One of the factors to consider is our assumption that we can (and should) “measure” progress and learning outcomes, which leads to the focus on quantifiable assessment outcomes (eg, scores, grades). In WBA, assessment instruments typically require assessors to convert trainee performance into numerical scores, scoring levels, or grades on a performance rating scale. Space for narrative comments or written feedback, if present at all, tends to be limited. Obviously, grades and scores represent very poor feedback for learning (for instance, how does one interpret a “6” for communication?), but more importantly, research findings in (higher) education consistently indicate that a focus on grades may actually hinder learning and competence development. For example, grading student performance has been shown to diminish intrinsic motivation and to reduce the quality of student learning. It may encourage students to focus on performance goals (“looking good”) rather than on learning, understanding, and mastery of the task. If grades are given, students will usually pay little attention to any supplemental feedback or comments, and they will not try to use comments for performance improvement.7  It goes without saying that this finding is at odds with aspirations to develop our trainees to become self-regulated learners who are committed to excellence in patient care. To enhance the validity of WBA for learning, a shift from numbers to words, from rating scales to high-quality narrative evaluations, thus seems inevitable.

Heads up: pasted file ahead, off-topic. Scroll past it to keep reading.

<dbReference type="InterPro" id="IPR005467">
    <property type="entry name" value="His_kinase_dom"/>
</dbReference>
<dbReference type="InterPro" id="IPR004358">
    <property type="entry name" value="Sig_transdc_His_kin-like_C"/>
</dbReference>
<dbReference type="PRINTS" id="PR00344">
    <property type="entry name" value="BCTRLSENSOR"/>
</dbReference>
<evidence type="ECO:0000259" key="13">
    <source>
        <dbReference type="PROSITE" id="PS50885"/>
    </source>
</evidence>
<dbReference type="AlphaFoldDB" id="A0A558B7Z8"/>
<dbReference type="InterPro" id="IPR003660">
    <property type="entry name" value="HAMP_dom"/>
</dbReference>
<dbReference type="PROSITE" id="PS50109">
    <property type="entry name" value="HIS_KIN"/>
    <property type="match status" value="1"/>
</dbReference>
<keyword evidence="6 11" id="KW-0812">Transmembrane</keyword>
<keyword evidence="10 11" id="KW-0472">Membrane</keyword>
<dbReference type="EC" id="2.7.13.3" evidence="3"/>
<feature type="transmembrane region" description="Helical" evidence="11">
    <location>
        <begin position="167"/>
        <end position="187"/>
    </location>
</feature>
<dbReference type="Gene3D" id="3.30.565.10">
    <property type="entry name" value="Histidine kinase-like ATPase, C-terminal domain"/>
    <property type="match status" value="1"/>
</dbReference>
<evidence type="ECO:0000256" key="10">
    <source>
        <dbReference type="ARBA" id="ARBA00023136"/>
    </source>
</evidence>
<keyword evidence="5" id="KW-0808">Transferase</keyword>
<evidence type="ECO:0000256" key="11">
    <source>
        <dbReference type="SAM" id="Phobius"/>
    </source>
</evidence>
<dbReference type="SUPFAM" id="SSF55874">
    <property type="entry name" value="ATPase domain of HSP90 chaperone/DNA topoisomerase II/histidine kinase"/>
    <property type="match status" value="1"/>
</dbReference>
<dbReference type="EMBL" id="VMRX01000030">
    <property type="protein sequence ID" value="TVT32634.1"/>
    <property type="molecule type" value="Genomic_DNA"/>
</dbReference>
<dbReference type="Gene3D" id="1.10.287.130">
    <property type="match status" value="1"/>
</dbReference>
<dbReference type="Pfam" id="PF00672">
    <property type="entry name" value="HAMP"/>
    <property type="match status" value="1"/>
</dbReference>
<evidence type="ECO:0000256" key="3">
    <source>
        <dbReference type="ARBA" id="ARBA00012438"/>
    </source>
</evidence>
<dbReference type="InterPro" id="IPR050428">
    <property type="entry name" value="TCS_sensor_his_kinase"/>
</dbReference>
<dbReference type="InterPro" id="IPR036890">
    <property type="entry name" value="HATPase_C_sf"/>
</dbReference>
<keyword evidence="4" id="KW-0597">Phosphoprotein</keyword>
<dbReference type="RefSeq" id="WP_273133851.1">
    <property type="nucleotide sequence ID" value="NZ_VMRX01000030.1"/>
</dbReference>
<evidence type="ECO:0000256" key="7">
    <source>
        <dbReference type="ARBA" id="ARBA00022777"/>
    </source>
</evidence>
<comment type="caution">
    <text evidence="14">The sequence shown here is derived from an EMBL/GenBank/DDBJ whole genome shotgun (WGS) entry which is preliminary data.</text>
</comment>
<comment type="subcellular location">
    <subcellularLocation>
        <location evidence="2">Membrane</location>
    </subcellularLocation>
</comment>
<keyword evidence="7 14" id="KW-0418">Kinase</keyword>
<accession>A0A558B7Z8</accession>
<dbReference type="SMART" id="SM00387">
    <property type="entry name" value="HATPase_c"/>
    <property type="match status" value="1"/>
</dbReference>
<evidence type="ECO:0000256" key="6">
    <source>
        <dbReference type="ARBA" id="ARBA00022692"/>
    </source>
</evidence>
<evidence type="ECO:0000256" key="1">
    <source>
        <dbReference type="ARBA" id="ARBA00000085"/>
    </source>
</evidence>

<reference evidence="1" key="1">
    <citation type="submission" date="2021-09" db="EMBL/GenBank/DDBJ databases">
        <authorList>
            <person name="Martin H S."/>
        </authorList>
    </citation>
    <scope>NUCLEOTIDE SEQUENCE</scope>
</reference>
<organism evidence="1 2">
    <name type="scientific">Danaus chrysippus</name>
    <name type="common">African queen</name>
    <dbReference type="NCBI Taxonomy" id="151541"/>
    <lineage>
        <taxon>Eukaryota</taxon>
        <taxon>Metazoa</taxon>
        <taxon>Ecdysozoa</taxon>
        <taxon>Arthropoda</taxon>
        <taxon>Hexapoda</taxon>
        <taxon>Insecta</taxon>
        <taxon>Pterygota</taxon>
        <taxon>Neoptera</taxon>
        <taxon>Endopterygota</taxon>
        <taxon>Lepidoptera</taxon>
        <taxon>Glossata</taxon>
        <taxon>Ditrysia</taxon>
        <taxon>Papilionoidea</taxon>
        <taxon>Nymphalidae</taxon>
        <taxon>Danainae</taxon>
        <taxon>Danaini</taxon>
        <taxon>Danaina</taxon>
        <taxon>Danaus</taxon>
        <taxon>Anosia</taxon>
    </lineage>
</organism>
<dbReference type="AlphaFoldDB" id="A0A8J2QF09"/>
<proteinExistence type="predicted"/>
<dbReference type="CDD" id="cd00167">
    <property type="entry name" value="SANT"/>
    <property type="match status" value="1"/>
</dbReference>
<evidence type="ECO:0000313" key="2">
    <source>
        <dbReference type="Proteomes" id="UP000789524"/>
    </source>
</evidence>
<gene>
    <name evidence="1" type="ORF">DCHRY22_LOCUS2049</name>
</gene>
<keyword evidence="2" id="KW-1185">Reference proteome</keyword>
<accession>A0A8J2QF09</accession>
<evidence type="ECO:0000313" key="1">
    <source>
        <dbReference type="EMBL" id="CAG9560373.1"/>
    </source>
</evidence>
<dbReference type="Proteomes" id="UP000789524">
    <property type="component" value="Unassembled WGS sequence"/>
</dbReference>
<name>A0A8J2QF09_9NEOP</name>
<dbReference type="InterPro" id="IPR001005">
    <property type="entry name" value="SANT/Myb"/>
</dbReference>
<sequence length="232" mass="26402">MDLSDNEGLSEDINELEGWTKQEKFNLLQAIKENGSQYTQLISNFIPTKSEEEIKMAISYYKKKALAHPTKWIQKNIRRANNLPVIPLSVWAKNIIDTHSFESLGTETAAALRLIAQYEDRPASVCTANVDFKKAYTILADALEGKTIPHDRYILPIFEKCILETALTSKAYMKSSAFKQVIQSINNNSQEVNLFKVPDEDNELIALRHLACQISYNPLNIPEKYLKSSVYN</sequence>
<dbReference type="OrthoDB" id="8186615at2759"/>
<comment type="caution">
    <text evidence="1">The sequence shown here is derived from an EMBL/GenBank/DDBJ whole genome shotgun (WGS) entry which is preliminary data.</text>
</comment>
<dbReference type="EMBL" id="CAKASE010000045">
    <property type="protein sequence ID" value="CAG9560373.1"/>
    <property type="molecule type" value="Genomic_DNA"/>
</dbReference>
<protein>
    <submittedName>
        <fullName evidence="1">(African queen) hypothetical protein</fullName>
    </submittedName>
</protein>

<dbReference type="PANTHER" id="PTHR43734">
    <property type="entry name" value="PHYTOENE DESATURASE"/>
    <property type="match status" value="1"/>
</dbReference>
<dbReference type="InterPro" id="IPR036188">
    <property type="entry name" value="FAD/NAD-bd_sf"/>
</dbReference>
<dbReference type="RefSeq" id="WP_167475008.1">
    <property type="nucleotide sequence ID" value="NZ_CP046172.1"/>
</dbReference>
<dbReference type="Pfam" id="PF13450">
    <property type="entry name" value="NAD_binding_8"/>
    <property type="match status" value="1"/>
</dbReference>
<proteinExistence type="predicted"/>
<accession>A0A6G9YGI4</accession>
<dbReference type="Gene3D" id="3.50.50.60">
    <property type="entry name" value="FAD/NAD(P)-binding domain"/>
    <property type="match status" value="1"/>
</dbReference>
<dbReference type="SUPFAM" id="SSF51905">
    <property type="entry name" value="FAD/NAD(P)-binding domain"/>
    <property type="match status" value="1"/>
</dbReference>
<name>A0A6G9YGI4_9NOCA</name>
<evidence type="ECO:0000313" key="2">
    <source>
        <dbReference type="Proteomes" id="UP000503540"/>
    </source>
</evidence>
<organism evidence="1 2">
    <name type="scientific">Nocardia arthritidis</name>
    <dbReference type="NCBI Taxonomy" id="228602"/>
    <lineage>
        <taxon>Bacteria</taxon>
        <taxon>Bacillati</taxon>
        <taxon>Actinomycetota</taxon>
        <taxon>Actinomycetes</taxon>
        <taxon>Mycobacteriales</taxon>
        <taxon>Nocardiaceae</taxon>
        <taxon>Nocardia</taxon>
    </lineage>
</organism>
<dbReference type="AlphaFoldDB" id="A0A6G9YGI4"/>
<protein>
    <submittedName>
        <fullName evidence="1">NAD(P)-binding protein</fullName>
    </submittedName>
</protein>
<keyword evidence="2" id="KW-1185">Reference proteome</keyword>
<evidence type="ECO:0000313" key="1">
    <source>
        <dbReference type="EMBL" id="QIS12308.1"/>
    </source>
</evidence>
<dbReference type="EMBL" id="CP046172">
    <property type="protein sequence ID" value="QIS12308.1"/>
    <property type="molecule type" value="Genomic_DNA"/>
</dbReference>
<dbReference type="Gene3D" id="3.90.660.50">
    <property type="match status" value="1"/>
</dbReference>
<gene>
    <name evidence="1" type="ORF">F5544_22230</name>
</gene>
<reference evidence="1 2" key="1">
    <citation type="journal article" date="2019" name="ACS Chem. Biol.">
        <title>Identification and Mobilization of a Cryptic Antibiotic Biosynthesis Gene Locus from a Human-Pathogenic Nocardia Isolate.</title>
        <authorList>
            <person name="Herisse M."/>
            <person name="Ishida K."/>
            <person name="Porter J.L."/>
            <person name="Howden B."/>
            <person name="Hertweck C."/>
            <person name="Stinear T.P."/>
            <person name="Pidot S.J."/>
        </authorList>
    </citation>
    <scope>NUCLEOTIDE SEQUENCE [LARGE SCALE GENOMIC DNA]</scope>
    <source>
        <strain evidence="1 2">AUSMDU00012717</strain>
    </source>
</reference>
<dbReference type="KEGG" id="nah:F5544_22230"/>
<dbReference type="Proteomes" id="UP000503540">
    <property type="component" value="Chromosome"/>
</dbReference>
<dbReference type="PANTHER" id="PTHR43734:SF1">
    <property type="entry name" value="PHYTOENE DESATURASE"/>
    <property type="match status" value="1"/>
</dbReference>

A second point refers to credibility as a key factor in the acceptance and use of feedback, and as a necessary condition for feedback to be perceived as meaningful.8  Direct observation of trainee performance is a critical factor to enhance the credibility of feedback. Although the importance of direct observation in WBA is widely acknowledged, trainees are infrequently directly observed during clinical interactions with patients.9  Some have argued that autonomy and independence, being core values in the current culture of medicine, may conflict with a learning culture that fundamentally values routine direct observation.10  More importantly, however, the incorporation of direct observation into day-to-day working routines can be difficult because of competing demands, time pressure, and limited compensation for clinical teaching. For the same reasons, paperwork and recording of feedback may be delayed (sometimes for days to weeks after the assessment), resulting in feedback that is likely to be incomplete, inaccurate, and no longer meaningful.